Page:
It is Austin’s fourth year to host Formula1 and the Austin Grand Prix at the Circuit of the Americas. In just a few short years, we have learned much as business owners about intercultural awareness with international customers to Austin.
During F1 weekend, 300,000 visitors are expected from Friday, October 24 to Sunday, October 26 – more visitors than during South by Southwest and theAustin City Limits Music Festival combined! With the exception of the Olympics and the World Cup, there is no sporting event with more viewers. F1 weekend is viewed by over 600 million people – more than five times the most watched Superbowl of all time!
Here are a few reminders for hosting international visitors as we prepare for this weekend:
- Greetings: In the service industry, be prepared with “good morning” or “good afternoon” as opposed to “hi” or “hey” with greetings. It is wise to use appropriate titles and last names when conducting a transaction, returning a credit card, or presenting a check and it’s best to use “Mr.” “Ms.” or “Dr.” until invited to use a first name. Latin Americans, Europeans and Asians use titles when greeting and introducing each other and expect us to do the same.
- Restaurant Service: Dining customs differ around the world. Be prepared for international diners to linger over their meal, order dessert and savor coffee for lengthy periods of 2-3 hours. In certain Latin American cultures coffee is king and enjoyed after every meal regardless of the outside temperature. In Mexico, the main meal is midday between 1:00–4:00 p.m., typically starting at 2:00 p.m. and in Spain, the main meal in the evening begins at 10:00 p.m.
- Personal Space & Distance: While serving global customers, be aware that various cultures maintain different standards of personal space and distance. During a discussion with a global citizen, do not be surprised or caught off guard if someone stands very close to you. If you step back or away, they may take offense and terminate the sale or relationship. In the US if you stand too close, you may be seen as pushy or aggressive. If you stand too far away, you may be seen as disinterested. For reference, in The Hidden Dimension by Edward T. Hall, personal space in the US may be broken down into several categories. Intimate distance is 0-18 inches, personal distance (good friends, family members) is from 18 inches to 4 feet and social distance (acquaintances) is 4–12 feet. One option is to allow the customer to dictate the proximity within your comfort zone.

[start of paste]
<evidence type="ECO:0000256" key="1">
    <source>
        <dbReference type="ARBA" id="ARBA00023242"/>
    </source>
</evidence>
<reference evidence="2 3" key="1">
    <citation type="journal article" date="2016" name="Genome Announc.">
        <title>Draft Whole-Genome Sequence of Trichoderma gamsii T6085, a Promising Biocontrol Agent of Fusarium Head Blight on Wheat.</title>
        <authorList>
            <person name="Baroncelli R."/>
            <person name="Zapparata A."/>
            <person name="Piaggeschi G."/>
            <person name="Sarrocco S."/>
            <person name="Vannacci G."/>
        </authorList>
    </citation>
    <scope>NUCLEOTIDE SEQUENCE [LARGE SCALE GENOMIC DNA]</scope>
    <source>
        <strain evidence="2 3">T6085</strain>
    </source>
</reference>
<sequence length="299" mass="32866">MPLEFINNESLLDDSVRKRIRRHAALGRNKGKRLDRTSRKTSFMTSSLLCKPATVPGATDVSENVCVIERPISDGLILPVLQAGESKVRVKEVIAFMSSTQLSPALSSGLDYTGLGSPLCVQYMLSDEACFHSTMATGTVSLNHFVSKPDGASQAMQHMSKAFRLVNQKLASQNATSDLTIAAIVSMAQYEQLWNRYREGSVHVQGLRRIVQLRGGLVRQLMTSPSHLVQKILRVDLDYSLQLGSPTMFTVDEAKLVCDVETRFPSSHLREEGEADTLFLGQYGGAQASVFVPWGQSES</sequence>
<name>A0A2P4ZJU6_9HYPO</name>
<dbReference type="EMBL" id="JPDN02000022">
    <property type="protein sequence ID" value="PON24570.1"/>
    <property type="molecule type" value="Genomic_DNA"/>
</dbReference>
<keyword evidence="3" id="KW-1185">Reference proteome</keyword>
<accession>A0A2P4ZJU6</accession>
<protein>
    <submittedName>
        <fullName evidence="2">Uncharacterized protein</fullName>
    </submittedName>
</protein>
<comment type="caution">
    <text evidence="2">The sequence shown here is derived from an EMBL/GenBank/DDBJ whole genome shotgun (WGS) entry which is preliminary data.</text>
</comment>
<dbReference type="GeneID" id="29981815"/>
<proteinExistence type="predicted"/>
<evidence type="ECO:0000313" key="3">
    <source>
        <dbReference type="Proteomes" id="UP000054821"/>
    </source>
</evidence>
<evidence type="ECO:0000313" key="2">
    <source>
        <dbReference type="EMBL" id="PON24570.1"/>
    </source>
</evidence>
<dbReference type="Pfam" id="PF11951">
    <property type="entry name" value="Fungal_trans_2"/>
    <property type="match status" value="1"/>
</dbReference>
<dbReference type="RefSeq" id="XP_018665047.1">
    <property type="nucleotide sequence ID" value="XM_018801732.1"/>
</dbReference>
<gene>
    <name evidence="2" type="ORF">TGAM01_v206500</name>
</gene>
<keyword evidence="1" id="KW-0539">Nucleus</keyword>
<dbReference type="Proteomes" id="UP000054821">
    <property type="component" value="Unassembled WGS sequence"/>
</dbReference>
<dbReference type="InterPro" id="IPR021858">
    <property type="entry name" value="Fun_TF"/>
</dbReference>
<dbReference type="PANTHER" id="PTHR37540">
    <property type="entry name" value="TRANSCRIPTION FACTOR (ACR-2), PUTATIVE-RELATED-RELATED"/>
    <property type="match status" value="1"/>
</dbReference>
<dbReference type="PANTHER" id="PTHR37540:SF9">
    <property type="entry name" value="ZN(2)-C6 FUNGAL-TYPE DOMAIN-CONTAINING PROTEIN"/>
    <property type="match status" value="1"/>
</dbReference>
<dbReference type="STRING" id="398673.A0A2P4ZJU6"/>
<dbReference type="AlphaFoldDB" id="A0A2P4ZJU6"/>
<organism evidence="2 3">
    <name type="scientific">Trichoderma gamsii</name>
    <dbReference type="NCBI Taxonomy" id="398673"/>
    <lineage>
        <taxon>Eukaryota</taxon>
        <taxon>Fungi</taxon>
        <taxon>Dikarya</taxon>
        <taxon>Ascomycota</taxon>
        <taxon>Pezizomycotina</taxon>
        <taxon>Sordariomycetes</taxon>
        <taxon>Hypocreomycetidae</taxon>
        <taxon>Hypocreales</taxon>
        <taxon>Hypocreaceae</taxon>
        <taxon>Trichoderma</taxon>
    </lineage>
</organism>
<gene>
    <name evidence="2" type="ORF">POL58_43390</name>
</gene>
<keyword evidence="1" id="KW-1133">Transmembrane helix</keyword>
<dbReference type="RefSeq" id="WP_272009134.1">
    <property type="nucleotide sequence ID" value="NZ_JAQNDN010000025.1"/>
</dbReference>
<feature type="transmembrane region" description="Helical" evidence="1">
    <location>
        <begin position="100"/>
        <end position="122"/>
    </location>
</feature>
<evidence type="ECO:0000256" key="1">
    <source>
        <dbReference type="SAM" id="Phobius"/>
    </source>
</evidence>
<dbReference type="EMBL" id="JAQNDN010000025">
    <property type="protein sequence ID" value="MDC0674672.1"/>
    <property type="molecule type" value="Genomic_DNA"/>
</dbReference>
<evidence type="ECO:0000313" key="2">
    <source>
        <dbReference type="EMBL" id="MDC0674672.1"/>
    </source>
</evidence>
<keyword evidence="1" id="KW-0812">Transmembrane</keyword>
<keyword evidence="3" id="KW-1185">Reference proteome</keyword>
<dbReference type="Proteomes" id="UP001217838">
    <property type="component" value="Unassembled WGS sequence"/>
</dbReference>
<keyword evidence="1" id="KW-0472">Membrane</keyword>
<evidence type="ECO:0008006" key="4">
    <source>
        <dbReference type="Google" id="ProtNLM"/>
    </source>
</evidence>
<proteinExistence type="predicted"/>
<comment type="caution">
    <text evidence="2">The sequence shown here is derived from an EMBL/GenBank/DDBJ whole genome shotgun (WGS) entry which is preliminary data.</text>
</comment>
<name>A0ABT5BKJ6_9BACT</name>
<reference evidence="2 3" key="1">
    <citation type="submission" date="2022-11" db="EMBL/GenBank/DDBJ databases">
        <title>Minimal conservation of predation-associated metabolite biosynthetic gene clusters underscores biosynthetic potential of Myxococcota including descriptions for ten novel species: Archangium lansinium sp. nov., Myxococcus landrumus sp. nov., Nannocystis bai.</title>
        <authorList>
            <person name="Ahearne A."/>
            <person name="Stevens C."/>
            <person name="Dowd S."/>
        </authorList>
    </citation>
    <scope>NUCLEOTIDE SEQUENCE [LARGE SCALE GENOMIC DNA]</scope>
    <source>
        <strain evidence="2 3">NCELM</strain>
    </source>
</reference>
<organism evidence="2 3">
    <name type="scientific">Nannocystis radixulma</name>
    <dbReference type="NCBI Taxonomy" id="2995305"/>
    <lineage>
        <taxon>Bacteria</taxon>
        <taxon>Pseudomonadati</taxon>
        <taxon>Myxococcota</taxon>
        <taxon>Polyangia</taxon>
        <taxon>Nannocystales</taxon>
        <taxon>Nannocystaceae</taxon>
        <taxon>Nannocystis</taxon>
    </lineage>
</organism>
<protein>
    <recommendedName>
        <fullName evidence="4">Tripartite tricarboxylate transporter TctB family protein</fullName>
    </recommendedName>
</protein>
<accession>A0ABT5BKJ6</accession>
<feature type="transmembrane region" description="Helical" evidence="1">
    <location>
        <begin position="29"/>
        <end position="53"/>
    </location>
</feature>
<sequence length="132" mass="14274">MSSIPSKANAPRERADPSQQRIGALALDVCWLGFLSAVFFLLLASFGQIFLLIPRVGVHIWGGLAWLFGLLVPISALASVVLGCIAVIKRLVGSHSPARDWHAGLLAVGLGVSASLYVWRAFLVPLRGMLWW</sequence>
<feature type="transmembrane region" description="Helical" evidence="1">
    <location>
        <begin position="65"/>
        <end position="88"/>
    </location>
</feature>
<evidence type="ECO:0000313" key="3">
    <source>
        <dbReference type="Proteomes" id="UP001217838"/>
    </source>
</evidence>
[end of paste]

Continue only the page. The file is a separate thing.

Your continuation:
- Tipping & Gratuities: Tipping customs vary around the world. In some areas of Europe and in certain countries, including Australia and Japan, the gratuity is built into the cost of the meal and tips are not added. It’s also important to keep in mind that it is not the custom in all countries to tip; so do not be surprised if you do not receive a tip. For example, international protocol guides reflect that in Japan, if a tip is left for a server, the Japanese are offended. In 2013, some restaurants, including III Forks, placed tasteful tabletop signage advising patrons of an automatic 18% gratuity during Formula1 Grand Prix weekend, with successful results.
For those of us planning to enjoy the Austin Grand Prix and F1, here are a few helpful websites for race weekend:
Official City of Austin GrandPrix Website: http://austintexas.gov/grandprix
Official Formula1 Website: http://www.formula1.com/default.html
The Circuit of The Americas Website: http://circuitoftheamericas.com/
Let’s continue to expand Austin’s global presence, encourage intercultural understanding and show our wisdom. If we greet guests in our friendliest Austin way, aware that we may be serving a customer from another culture, Austin will continue making great impressions on our visitors. You never know, you may be the first impression an international visitor has of the USA!
Sharon Schweitzer, J.D., is a cross-cultural consultant, an international protocol expert and the founder of Protocol & Etiquette Worldwide. Schweitzer is accredited in intercultural management, is a regular on-air contributor and has been quoted by Investor’s Business Daily, Fortune, Inc., the New York Times, Bangkok Post and numerous other media. She is the best-selling, international award-winning author of Access to Asia: Your Multicultural Business Guide. For more of Sharon’s insight, follow her on www.twitter.com/austinprotocol and www.facebook.com/protocolww.